The 2017-2018 influenza season was one of the most severe in this century, according to every indicator measured by the Centers for Disease Control and Prevention (CDC). The proportion of outpatient visits due to influenza-like illness (ILI) was elevated nationally above a baseline of 2.2% for 19 straight weeks, and for 3 weeks it was over 7%.1 High ILI activity was widespread and included all 50 states in January.
From October 2017 through April 2018, the CDC estimates that the influenza-related hospitalization rate was 106.6 per 100,000 population, with the highest rates among children 0 to 4 years (74.3/100,000), adults 50 to 64 years (115.7/100,000), and adults 65 years and older (460.9/100,000). More than 90% of adults hospitalized had a chronic condition, such as heart or lung disease, diabetes, or obesity, placing them at high risk for influenza complications.1
Influenza severity is also measured as the proportion of deaths due to pneumonia and influenza, which was above the epidemic threshold for 16 weeks in 2017-2018 and was above 10% for 4 weeks in January.1 Based on all of these indicators, the 2017-2018 influenza season was classified as high severity overall and for all age groups, the first time this has happened since the 2003-2004 season. There were 171 pediatric deaths attributed to influenza, and more than three-quarters of vaccine-eligible children who died from influenza this season had not received influenza vaccine.1
The type of influenza predominating last season was influenza A from early- through mid-season, and was influenza B later in the season (see https://stacks.cdc.gov/view/cdc/54974).1 For the entire season, 71.2% of specimens that tested positive for influenza in public health labs were Influenza A and 84.9% of these were H3N2.1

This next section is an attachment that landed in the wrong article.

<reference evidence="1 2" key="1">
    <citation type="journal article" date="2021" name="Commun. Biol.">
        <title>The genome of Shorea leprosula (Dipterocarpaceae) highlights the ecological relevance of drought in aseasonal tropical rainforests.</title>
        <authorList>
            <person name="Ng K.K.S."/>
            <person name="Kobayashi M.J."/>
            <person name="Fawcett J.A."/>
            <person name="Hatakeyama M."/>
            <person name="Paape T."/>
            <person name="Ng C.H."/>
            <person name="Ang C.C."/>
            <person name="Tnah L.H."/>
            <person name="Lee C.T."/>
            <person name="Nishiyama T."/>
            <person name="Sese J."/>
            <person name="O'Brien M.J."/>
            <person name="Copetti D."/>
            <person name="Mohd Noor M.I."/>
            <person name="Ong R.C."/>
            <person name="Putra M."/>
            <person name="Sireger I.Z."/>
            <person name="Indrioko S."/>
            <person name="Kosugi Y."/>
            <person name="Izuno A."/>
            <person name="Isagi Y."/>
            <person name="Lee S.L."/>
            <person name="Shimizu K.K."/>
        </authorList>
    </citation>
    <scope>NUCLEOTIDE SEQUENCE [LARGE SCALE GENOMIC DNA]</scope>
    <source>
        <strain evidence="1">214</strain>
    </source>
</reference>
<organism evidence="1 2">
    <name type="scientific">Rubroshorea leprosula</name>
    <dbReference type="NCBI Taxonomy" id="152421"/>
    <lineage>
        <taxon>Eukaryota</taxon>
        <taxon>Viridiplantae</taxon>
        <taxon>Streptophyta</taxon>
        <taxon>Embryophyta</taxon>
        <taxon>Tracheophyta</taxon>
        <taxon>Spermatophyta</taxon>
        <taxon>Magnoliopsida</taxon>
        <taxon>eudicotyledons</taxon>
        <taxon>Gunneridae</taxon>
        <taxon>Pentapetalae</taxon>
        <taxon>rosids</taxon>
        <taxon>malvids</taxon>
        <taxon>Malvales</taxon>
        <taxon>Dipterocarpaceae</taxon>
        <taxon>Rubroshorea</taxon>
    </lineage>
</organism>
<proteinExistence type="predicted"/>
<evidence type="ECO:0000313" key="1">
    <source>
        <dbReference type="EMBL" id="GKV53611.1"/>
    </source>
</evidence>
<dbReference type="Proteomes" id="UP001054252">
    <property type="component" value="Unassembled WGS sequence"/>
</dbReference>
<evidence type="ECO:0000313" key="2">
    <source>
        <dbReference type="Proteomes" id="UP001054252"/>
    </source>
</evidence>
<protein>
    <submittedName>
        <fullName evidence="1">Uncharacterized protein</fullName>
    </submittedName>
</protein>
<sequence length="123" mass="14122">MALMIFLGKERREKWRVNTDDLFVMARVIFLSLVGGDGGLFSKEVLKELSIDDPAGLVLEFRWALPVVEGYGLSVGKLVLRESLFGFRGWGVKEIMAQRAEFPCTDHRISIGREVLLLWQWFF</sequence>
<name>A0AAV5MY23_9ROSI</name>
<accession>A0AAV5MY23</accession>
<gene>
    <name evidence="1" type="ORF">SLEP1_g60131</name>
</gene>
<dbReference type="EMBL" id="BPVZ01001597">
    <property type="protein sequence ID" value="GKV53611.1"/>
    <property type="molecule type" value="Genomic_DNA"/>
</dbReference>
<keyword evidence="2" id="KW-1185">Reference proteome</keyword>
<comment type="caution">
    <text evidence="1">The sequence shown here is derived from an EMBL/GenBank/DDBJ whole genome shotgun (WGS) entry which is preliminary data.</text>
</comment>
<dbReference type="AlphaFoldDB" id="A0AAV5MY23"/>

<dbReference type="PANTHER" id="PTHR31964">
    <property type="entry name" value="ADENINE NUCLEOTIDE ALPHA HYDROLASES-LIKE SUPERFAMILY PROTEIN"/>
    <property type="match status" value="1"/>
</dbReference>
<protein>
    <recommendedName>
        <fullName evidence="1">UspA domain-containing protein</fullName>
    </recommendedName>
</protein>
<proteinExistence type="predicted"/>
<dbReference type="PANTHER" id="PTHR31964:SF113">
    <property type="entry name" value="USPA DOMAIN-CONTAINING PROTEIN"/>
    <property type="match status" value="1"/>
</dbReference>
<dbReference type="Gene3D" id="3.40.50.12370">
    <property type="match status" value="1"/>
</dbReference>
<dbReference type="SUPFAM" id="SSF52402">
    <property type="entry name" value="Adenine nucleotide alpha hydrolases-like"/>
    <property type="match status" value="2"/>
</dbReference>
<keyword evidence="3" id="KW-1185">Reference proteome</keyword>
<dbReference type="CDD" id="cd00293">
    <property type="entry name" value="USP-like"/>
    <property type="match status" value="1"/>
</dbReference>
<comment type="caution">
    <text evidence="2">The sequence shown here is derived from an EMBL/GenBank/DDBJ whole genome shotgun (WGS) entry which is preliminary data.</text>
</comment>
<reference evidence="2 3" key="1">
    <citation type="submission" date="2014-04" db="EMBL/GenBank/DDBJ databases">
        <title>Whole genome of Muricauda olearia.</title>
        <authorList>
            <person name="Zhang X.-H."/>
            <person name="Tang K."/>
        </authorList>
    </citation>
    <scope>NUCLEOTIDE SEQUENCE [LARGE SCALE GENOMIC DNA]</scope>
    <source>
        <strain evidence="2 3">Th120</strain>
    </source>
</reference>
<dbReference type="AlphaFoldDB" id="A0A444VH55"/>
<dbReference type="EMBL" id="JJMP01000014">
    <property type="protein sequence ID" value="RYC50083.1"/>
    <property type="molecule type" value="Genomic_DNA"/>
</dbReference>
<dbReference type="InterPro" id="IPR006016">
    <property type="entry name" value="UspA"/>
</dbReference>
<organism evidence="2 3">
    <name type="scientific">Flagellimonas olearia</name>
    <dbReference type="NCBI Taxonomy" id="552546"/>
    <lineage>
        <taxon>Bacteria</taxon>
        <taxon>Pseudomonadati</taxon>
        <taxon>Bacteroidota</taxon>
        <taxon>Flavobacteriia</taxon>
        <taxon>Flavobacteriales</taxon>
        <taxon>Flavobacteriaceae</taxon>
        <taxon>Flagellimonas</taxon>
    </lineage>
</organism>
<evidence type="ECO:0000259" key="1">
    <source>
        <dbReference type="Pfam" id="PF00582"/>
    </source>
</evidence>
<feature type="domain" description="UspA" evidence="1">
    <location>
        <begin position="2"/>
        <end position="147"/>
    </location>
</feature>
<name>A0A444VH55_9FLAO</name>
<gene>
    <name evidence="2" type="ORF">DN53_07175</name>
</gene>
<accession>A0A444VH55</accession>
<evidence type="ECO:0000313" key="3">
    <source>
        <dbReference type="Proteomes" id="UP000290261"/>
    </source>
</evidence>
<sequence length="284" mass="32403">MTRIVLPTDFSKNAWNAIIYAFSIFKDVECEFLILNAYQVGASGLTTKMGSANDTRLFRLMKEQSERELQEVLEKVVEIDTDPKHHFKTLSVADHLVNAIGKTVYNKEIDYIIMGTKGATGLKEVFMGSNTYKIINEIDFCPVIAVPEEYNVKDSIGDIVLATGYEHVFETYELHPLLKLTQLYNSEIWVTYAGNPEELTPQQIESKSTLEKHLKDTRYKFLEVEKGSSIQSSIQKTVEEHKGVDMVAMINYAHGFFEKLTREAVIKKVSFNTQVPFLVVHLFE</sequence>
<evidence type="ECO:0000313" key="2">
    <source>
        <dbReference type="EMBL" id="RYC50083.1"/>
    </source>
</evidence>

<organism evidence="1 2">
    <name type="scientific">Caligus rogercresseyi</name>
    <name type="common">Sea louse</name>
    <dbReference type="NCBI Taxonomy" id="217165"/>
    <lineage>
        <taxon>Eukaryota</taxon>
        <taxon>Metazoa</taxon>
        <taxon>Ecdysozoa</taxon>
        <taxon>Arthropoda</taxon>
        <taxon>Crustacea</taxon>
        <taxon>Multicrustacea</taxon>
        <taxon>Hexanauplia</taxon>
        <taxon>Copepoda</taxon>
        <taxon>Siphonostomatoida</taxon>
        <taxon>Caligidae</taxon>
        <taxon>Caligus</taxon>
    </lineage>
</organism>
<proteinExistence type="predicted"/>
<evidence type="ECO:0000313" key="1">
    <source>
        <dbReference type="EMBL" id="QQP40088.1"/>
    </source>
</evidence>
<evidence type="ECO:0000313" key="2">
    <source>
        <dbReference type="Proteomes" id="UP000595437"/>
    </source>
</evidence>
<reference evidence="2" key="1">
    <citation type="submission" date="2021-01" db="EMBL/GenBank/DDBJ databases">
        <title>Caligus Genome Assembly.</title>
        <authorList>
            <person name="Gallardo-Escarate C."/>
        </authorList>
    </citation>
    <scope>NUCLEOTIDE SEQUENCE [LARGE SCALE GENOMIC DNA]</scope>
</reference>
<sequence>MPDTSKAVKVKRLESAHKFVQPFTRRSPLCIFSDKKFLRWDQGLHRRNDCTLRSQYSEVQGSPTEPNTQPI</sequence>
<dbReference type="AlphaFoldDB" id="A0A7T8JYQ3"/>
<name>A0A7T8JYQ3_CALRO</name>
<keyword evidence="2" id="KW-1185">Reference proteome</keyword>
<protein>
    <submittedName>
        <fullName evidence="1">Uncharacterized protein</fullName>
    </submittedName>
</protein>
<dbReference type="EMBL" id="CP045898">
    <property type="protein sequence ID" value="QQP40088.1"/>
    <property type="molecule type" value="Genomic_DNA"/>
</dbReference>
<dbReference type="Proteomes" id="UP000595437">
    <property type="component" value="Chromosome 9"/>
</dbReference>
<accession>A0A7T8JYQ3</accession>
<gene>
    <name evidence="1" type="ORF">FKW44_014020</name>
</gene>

Effectiveness of influenza vaccine last season. As measured by preventing respiratory illness needing medical attention, vaccine effectiveness was 36% overall: 25% against influenza A (H3N2), 67% against influenza A (H1N1), and 42% against influenza B.1 Effectiveness varied by age, being the highest in those 8 years and younger.2 Effectiveness was questionable in those older than 65, with an estimated effectiveness of 23% but confidence intervals including 0.2
While the effectiveness of influenza vaccines remains suboptimal, the morbidity and mortality they prevent is still considerable. The CDC estimates that in 2016-2017, more than 5 million influenza illnesses, 2.6 million medical visits, and 84,700 hospitalizations were prevented.3 And effectiveness last season was similar to, or better than, what has been seen in each of the past 10 years (FIGURE).4
Three drugs were recommended for use to treat influenza in 2017-1018 (oseltamivir, peramivir, and zanamivir), and no resistance was found except in 1% of influenza A (H1N1) tested.1 No resistance was found in other A or any B viruses tested.1
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